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Posted October 23, 2003

Book: Understanding the Book of Hebrews: The Story Behind the Sermon
Author: Kenneth Schenck
Westminister John Knox Press, Louisville, KY, pp. 144

Excerpt from Jacket:

Understanding the Book of Hebrews takes the epistle’s complex argument and re-presents it in terms of the epistle’s salvation story. Writing at a level for college and seminary students, Schenck shows how this early Christian sermon utilizes the events, settings, and characters of the salvation storyline to remind the ancient audience that Christ has provided a definitive sacrifice for sins which makes reliance on levitical means of atonement obsolete.

Schenck identifies the narrative framework of Hebrews and demonstrates how the biblical writer uses it for rhetorical ends. Schenck then argues that the biblical author crafts each part of the story to encourage the audience to hold fast in faith so they will inherit salvation. Featuring informative sidebars and glossary aids, this book will be of great help to those who study or preach from the book of Hebrews.

Excerpt from Book:

The Story World of Hebrews

A story is made up of three basic components: the things that happen (events), those who participate in the things that happen (characters), and the times and places where those things happen (settings). The story that the Epistle to the Hebrews evokes is no different. The drama has events, characters, and settings. The only difference is that the author of Hebrews presents his version of the story in the form of an argument, rather than in a narrative. He is thus able to make “the moral of the story” abundantly clear.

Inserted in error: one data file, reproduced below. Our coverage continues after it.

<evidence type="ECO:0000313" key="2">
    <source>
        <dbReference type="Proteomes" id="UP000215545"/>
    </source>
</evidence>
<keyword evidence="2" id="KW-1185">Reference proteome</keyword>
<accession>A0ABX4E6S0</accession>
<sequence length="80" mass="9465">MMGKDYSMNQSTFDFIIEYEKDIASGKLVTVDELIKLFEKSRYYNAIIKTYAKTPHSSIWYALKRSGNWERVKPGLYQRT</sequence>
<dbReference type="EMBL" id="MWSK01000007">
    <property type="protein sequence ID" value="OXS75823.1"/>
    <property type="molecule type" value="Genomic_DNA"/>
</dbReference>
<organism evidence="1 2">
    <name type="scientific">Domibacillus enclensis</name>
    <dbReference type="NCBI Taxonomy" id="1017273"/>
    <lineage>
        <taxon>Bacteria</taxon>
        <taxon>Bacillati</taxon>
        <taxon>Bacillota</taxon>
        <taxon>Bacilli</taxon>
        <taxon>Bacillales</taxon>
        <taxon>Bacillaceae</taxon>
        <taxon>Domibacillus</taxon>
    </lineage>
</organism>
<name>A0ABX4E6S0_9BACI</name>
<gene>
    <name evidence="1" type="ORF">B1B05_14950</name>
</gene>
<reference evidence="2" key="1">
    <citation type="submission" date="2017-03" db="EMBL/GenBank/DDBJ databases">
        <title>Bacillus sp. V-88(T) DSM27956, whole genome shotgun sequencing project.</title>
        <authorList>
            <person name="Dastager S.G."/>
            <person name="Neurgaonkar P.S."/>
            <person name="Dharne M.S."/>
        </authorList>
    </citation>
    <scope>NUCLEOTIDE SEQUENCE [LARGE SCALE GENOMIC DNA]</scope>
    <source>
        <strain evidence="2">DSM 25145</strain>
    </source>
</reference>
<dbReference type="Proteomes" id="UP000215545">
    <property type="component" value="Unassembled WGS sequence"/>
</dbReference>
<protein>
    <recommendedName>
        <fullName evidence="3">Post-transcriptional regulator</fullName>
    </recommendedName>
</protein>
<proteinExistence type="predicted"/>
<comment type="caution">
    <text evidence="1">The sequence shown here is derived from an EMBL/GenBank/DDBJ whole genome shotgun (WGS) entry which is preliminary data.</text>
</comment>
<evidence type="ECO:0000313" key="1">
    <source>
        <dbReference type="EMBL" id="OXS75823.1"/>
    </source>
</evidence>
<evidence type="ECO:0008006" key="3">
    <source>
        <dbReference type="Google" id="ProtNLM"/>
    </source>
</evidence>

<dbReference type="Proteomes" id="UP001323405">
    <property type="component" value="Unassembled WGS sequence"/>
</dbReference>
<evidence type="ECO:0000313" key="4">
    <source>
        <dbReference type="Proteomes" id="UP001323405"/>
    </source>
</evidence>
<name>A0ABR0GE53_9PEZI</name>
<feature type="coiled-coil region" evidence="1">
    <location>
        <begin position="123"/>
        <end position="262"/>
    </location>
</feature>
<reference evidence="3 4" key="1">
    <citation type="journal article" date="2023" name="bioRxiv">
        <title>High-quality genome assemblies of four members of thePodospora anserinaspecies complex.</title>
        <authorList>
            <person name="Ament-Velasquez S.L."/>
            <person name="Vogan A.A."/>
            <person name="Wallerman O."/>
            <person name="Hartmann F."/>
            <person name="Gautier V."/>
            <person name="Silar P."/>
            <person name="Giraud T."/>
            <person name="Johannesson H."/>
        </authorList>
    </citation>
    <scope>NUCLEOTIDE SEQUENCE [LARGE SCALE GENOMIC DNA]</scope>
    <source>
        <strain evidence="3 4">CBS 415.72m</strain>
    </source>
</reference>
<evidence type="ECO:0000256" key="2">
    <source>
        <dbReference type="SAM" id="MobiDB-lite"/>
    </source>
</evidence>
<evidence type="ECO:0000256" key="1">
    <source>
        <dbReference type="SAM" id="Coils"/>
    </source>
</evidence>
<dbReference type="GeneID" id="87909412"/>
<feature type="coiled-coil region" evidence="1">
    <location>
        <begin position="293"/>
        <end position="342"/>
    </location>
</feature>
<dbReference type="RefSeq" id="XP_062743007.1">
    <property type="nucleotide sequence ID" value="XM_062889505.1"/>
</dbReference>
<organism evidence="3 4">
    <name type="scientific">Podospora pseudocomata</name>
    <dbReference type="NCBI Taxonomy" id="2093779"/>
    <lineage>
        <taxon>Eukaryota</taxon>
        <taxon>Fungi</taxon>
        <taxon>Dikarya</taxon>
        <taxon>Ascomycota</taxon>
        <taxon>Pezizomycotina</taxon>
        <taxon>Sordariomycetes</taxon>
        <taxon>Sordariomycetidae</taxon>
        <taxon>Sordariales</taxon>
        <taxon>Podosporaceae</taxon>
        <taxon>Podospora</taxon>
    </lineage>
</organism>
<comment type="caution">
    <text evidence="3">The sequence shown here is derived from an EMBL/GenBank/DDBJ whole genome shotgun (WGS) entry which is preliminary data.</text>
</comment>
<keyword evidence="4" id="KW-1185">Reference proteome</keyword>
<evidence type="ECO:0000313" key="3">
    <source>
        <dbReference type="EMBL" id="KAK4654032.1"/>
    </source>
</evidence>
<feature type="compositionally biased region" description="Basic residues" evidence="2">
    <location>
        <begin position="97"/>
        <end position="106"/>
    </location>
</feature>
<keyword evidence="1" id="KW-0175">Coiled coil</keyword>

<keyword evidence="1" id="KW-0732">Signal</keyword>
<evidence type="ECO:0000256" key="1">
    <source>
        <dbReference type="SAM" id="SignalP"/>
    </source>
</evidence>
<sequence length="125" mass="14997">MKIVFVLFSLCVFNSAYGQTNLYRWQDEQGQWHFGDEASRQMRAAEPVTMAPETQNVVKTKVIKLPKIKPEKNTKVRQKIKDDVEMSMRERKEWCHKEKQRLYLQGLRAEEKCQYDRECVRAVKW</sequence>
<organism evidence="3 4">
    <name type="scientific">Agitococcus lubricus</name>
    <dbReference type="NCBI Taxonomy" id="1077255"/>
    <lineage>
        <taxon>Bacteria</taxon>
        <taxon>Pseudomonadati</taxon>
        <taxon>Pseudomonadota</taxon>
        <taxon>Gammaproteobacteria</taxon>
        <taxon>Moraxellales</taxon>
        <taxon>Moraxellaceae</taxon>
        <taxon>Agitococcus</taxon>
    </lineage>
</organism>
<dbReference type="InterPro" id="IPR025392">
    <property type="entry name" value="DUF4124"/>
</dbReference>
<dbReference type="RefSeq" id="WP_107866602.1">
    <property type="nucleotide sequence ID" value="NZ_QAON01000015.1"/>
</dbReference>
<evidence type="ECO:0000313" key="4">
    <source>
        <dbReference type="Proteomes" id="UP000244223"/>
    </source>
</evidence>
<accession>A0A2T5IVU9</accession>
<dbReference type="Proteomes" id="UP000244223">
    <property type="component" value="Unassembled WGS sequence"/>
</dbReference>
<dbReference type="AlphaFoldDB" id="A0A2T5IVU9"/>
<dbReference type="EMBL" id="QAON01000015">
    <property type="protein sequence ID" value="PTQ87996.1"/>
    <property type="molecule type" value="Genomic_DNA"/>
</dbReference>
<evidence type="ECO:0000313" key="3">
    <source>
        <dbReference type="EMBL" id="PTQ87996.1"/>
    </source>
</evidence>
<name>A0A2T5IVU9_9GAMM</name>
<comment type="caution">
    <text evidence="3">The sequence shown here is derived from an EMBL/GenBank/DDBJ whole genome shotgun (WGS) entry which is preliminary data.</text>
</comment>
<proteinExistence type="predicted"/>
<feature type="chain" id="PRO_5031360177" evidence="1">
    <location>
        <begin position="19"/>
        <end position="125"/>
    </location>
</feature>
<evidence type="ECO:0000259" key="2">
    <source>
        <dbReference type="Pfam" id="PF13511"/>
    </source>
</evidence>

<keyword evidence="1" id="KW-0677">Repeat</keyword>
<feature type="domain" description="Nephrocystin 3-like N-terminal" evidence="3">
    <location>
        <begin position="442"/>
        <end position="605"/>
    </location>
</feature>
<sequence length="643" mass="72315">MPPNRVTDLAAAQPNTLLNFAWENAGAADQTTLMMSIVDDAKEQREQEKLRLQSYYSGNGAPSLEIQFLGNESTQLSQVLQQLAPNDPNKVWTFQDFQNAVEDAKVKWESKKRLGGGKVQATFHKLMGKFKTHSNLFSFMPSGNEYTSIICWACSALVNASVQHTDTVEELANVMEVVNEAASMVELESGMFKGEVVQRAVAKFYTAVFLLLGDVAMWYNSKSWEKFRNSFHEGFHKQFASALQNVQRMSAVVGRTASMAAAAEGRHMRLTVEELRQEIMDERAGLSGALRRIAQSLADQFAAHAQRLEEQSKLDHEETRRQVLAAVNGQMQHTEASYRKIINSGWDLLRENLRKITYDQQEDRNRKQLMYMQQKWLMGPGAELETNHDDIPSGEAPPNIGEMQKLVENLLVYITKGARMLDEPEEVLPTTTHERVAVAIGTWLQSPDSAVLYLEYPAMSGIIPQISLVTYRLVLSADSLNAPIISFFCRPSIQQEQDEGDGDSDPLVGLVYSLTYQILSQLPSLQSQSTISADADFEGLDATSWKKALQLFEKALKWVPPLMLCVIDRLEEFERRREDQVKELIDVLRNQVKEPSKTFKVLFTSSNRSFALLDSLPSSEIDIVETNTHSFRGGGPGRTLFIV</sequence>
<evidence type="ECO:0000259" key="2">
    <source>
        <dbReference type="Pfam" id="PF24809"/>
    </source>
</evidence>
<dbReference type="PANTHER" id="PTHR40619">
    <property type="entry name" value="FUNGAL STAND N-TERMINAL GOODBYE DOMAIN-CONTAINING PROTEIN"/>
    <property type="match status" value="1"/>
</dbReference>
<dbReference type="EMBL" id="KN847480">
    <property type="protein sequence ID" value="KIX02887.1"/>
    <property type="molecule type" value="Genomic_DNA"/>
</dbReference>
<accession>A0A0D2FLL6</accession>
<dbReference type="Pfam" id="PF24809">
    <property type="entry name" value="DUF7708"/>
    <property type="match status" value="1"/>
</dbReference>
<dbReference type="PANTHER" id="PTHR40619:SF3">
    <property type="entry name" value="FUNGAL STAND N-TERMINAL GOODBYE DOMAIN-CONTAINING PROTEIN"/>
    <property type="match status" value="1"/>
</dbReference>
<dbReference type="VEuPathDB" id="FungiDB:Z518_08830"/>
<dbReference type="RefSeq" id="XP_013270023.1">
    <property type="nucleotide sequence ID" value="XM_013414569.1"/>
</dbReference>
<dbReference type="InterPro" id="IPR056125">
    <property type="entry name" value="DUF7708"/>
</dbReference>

. . . The story world of Hebrews opens with humanity already under the power of the devil (Heb. 2:14). God had intended humans to rule the creation perpetually with glory and honor. (V7), but now death was their consistent fate.

Hebrews does not explicitly state the circumstances by which this situation came about, but it is clear the main obstacle to their intended status is sin (2:17; 4:15). As long as their sin remains, they will die and fail to attain the glory intended by God (2:8). This problem seems to have been beset humanity from its earliest days, even “from the foundation of the world” (9:26), although it was God who created the heavens and the earth.

The principle setting is the earthly, created realm. The characters and events are numerous. People live their whole lives subject to the fear of death. Three is no real atonement for their sins, but God enacts through angels a covenant that points by way of example to the solution he has planned.

The first covenant, the law, involved the continual offering of sacrifices in an earthly sanctuary. It was God’s “word” to that age, mediated by the angels through Moses to God’s people, but it was never intended to be the solution to humanity’s problem. Rather it was a shadowy example of what God was planning to do through Christ.

Table of Contents:

1. The story world of Hebrews
2. Humanity’s problem and Christ’s solution
3. The celebration of the enthroned son
4. Examples of faith and disbelief in the Old Covenant
5. A better sacrifice, sanctuary and covenant
6. The situation of the audience